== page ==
Saturday, April 11, 2009

The Fuss Was About.

When I first told people I was moving to Athens, those who knew it well clasped their hand to their chest and sighed, "Oh... I love Athens. I'm so jealous." I'd visited a few times, but had no idea what the fuss was about. Sure, Athens has a hopping music scene, out-of-this world food (at collegiate prices) and a fun-loving, free spirited vibe. It's the town for cool, in-the-know, local-minded, creative artists, really. And since I am not cool, barely in-the-know and boring, Athens really freaked me out. I mean, freaked. me. the freak out. Upon visiting, I burst into tears, accused the town of not being bathroom friendly and cried that I would never, ever fit in. Boo hoo, I know, but I felt like I was re-entering high school. Back last spring, I had a rough (hormonal?) visit here. My poor fiance was thinking he'd have to go to school somewhere else. Yet encouraging people kept telling me that it's brutal at first, but if you give it time you'll never want to leave. I moved here, sulking and doubting it.

Several months in I was still miserable. Now, a year later, I'm starting to feel hope. Feeling more at ease (instead of odds) with Athens has let me look back and see what was causing the strife. Please believe me I when lay huge blame on the Kroger two blocks from our house.

Going to the Kroger was bad news. Not only did I drive home hating life, but I also took it out on my then-fiance as well, passive aggressive-style. I'd pop an attitude and refuse to let him help me bring in the groceries and make him listen as I banged my purchases against the counter and slammed cabinets shut. All the while wondering: why am I so frustrated? I had no idea, but something was off, and now i see it was that Kroger! Just thinking about it's big white sign and it's jammed parking lot makes my fists ball up. Here's why:

1. I had to war with other cars and dodge stray grocery carts to get a parking spot.
2. The fact that they have antibacterial hand sanitizer to wipe down your grocery carts with made me like I was entering a hospital.
3. Their organic food section was so tiny and shriveled it propelled you toward the cheaper non organic stuff.
4. Long lines, slutty tabloids, small selection of good food and always, a whopping grocery bill.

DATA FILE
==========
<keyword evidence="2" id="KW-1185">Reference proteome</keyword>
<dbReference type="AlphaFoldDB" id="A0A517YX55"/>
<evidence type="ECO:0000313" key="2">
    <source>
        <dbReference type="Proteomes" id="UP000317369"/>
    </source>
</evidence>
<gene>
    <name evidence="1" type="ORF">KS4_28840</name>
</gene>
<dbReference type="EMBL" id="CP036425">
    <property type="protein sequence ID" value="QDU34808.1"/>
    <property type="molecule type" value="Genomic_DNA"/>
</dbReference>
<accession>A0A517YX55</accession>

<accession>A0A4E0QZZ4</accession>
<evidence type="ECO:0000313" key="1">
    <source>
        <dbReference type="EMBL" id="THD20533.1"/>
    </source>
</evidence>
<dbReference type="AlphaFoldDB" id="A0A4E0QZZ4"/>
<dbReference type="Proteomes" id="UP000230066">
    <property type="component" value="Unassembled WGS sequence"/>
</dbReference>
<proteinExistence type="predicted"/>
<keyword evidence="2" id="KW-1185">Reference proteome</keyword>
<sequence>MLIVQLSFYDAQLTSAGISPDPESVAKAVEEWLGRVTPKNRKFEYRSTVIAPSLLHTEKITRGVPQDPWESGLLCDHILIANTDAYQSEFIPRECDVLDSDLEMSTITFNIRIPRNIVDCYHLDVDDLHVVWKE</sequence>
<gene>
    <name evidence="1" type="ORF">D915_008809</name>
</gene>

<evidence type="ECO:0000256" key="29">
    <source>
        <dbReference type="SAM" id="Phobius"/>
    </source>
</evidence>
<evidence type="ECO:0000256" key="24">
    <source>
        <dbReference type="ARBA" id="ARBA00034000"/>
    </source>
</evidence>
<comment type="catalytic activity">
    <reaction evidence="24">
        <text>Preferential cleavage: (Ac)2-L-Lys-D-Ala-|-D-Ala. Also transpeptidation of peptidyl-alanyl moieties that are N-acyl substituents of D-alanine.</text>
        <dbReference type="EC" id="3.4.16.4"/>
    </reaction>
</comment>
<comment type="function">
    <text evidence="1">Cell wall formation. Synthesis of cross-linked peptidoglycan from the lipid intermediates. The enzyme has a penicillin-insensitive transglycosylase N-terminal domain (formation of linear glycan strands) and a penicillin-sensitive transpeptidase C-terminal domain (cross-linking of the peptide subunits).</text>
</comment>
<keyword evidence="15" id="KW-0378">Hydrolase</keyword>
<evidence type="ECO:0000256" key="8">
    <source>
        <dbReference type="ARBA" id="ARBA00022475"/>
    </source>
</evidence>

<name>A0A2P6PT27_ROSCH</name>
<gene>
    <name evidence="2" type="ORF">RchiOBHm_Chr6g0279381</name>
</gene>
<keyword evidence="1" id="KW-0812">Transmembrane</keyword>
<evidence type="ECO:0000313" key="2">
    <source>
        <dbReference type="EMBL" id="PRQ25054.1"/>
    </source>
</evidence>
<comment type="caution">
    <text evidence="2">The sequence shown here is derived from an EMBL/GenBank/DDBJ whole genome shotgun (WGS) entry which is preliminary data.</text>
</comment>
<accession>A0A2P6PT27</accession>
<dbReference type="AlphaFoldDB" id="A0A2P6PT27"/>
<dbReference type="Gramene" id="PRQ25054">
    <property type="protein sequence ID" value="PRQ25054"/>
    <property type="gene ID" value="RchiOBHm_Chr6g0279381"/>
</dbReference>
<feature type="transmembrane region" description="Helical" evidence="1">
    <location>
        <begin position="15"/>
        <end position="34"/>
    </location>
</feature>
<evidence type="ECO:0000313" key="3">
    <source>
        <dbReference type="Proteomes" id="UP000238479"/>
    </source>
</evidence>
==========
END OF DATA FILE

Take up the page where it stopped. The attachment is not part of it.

5. Everything seemed to be lying to me: what does all natural even mean?
6. Products were over priced. Boxed lettuce is marked up 200 percent. Because it's boxed.
7. I hated overhearing chatty cell phone conversations while trying to figure out which milk didn't have antibiotics. (Although I was also guilty of this, I must admit.)
8. And the CLINCHER: John (my husband) bought shrimp at the meat counter for a curry and when his sauce was perfected, he poured in the shrimp, only to see fruit flies rise, simmering on the surface. (After that he'd get a mild panic attack in the meat section.)

(I'm sorry if the list makes me sound like a brat. But the above things really started getting to me, ya know?)

Change did not come after I read "A,V,M" and when inspiration hit I started buying food from the CSA. I look forward to Thursday pick-ups and I like ordering online. When I go to get my order there are happy people eager to chat about what's new. Everyone's smiling, nice, and helpful. The food is quality, and the whole process makes me feel more connected to my community. The food comes in recycled bags, and the only label you have on it is from the family farm that picked it fresh for you that day. We compensate our food staples with purchases from the *Daily Co-op. Though we try to be limited because it is more expensive. Although the produce is organic, they aren't exclusively local which is nice when you really need a tomato. The CSA can be pricey, sure, but you know that your money is going directly to the farmer and the farmer's family, people who are trying to grow food with sound ethics, and that justifies the price for us. I may not have become cool, but I feel a little less boring and a lot better about this town.

Try it at least once, if you can. Even if you only buy a bag of salad greens, I think you'll notice the difference. Plus, the greens don't come in a box, hence: no mark-up.

*a tip for staying on the cheap at the Co-op is to buy out of the bins in the back of the store. Also, they charge if you use their bags or containers. We re-use our containers and bring in freezer size ziplock bags for hauling out flour, pasta, beans, etc. If you bring in your own containers, weigh them before you fill them up so they don't mischarge you.

*and yes, I think there's something in my nose in the picture above.

1 comment:

omaggiemouseo said...

Yup...Passive aggressive shopping trips. Totally feel you.

Blog Widget by LinkWithin